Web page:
Since we started downhill again, I left Jim.  At this point I noticed my low back started to feel it.  I focused on engaging my core to minimize the jolts and what not.  I started to occur to me that Luis WAS SERIOUS ABOUT THIS BEING HARD.

I got to the turnaround in a little more than 4 hours, something like 4:10 I think.  It was starting to get hot out there.  It might have been 26 C at that point and the sun had made it way around the mountain.  I suddenly realized that I was going to be in direct sunlight for my way back.  John had told me that he thought it would take him at least an extra hour to return to the start/finish.  I finally set a target- 9 hours.

I was pretty sure the second was going to be tougher, and it was.   The noon hour sun was beating down on all of us.  Over the first 4 miles back I already drank more water than I did on my previous intervals and stopped to fill up at the first of the two water only stations.

I continued to climb.  Being in the sun and heat of the day, looking at 32 C now, I was paying close attention to my heart rate.  It was running high no matter how easy an effort I tried to maintain.  I kept trying to remind myself it was OK to slow down a bit, try to catch up on the downhill.

This strategy seemed to work, but as I was closing in on the finish, my legs were a lot less nimble.  A lot of the trail ran along cliffs edges, I remembered the credo (…and if I die, it’s my own damn fault).  It made sense to me that I should probably not push too hard and be sure of my footing.

It wouldn't be pretty to step off here.

It wouldn’t be pretty to step off here.

Upon getting the final water station, one of the volunteers was asking if we wanted a beer.  He barely finished saying “BEER” and I said “YES”.  I traded him my empty water bottles for a beer.  In the time it took them to fill up the bottles I was done the beer and on my way.

Not having thought through the consequences of drinking the BEER, I started to realize why it is best left to the end of the race.  I kept burping, my gut was a little bloated; it wasn’t as rewarding as I thought it might be.  (I seriously considered keeping that experience to myself)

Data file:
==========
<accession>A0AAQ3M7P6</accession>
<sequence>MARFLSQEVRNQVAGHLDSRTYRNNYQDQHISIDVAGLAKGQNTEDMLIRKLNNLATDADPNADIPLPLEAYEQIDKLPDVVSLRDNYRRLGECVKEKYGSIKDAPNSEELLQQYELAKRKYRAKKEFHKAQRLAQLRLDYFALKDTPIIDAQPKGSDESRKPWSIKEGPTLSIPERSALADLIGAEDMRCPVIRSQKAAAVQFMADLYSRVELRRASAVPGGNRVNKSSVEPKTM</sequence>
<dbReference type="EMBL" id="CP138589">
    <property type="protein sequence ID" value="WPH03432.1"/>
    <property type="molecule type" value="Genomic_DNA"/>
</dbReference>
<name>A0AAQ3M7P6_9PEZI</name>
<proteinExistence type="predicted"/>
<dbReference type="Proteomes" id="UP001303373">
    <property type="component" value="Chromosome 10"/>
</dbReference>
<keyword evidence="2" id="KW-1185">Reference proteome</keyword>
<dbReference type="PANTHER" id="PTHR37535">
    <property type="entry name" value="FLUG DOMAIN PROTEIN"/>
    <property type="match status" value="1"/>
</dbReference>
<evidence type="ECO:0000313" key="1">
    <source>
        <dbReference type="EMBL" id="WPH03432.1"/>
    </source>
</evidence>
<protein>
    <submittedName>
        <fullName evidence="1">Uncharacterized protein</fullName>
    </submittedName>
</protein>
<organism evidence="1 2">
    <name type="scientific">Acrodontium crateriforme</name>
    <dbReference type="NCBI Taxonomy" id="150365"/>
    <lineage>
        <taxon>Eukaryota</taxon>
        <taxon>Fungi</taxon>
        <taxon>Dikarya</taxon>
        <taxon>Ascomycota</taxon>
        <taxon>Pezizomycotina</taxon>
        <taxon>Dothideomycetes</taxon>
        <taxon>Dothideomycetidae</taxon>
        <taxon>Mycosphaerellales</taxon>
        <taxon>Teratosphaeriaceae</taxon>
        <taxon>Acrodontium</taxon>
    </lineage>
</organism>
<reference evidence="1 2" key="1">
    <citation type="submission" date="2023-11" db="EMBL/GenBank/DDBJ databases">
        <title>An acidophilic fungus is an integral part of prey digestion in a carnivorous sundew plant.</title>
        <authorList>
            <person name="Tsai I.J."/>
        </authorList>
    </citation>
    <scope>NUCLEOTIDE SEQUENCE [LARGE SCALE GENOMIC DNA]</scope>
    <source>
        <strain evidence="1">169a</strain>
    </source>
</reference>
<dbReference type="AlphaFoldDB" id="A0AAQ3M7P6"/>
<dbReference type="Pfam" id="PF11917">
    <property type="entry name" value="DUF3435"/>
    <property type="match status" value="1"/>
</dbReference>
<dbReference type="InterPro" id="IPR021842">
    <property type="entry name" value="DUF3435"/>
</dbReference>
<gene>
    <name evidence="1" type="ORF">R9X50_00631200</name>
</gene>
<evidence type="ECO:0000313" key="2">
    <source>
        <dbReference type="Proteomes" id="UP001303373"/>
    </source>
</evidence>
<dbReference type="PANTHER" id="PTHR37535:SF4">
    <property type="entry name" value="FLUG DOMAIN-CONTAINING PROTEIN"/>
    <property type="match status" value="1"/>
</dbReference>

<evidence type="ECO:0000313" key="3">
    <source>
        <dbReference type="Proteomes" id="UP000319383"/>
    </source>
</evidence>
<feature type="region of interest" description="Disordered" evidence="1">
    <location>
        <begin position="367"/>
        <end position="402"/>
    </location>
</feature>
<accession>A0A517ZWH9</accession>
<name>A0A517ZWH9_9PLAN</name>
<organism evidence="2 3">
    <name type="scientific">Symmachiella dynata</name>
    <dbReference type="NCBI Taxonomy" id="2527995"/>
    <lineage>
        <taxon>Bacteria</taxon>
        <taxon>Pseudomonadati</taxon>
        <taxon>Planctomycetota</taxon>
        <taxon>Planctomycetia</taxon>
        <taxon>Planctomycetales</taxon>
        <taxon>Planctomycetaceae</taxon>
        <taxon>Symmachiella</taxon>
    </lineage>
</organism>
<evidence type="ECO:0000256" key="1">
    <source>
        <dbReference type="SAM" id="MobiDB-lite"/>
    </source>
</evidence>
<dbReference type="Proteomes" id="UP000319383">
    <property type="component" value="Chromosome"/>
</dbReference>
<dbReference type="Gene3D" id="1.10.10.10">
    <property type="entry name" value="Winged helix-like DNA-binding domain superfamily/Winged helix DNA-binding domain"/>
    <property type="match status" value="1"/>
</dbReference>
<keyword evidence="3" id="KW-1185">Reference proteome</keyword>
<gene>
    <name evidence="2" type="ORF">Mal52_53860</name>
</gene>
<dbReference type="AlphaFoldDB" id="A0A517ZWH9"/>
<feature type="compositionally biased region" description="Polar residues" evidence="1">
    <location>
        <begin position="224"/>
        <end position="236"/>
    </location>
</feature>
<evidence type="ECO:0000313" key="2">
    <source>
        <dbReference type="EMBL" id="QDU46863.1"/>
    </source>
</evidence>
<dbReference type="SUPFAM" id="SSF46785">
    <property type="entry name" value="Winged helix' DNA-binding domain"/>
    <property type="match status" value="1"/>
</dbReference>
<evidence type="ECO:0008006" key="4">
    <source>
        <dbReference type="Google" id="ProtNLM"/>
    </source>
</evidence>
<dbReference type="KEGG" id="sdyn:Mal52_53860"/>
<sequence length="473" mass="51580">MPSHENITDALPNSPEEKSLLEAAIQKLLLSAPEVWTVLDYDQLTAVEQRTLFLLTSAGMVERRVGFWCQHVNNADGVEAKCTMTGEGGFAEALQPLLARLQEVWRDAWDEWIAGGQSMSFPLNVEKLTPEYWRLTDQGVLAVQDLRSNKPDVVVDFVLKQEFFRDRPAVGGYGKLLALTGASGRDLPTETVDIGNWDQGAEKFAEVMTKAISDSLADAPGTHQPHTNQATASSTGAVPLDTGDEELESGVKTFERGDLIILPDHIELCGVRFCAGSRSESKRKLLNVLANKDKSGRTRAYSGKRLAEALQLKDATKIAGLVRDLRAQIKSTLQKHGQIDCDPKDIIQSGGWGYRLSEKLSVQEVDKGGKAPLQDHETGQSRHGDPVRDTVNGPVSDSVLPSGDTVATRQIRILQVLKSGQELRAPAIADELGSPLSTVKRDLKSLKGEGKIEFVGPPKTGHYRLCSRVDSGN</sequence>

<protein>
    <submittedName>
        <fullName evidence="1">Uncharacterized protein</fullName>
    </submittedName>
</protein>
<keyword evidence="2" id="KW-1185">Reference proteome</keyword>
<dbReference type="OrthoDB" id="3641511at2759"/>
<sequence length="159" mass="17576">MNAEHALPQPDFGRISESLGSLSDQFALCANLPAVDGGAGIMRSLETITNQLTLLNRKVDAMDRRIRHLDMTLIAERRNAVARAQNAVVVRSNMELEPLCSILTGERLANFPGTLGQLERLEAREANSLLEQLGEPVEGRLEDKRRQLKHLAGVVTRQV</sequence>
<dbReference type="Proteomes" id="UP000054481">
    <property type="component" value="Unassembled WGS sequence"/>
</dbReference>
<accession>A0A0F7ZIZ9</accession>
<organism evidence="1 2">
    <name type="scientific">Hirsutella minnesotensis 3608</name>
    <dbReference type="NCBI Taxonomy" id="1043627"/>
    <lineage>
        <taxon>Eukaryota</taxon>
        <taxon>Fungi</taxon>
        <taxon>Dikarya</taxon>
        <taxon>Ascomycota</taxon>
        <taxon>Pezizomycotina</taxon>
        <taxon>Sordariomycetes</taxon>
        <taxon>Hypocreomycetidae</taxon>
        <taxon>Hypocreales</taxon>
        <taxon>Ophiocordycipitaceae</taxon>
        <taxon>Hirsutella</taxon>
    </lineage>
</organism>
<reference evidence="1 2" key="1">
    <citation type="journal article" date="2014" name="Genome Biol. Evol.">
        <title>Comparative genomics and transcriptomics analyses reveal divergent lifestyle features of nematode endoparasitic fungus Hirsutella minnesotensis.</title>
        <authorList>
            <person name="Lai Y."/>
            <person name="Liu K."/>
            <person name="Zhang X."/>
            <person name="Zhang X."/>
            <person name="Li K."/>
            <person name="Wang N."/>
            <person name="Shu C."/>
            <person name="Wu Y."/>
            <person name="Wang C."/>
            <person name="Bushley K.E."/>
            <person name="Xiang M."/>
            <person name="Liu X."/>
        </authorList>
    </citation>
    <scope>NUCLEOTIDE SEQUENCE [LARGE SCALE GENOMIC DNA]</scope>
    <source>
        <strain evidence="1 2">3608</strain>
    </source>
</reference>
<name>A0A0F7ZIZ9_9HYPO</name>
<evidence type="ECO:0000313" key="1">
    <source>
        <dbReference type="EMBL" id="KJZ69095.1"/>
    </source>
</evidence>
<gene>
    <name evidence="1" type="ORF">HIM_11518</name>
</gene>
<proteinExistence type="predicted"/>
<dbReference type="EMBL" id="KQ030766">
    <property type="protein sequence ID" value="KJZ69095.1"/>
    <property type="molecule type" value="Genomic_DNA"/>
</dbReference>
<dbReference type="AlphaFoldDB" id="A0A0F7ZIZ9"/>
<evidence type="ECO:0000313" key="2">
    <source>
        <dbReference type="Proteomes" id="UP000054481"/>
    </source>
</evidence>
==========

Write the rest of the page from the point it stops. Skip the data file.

After a coughing fit about a half-mile from the finish, crossing the finish line was sweet relief!  8 hours and some 42 minutes, wow a long day on the trail.  Each finisher was treated to a hug from Patsy Dorsey, the races creator, some 25 years ago.

Pat about to hug the next finisher.

Pat about to hug the next finisher.

I loved this race.  It was small, and you really felt as if you were a part of a community.  Everyone was friendly and the coolers were stacked with water and other drinks.  Most importantly, the coolers had plenty of recovery drinks: BEER.  I expected that the beer was reserved for those who bought it, but I was pleasantly surprised that it was for everyone.

I'm feeling like I just got my ass handed to me.

I’m feeling like I just got my ass handed to me.

Although I was sick (stupid persistent cough), the race moved along well.  I ended up 26th out of 103 runners, not so bad.  Time for some rest so that I can get healthy and prepare for an exciting season: Pick Your Poison, Cayuga 50 mile (where I’m gonna do my damn best to beat Mel :), and my ultimate target for 2016, Grindstone 100.

Strava GPS Track

It was hot - and there was a lot of elevation change.

It was hot – and there was a lot of elevation change.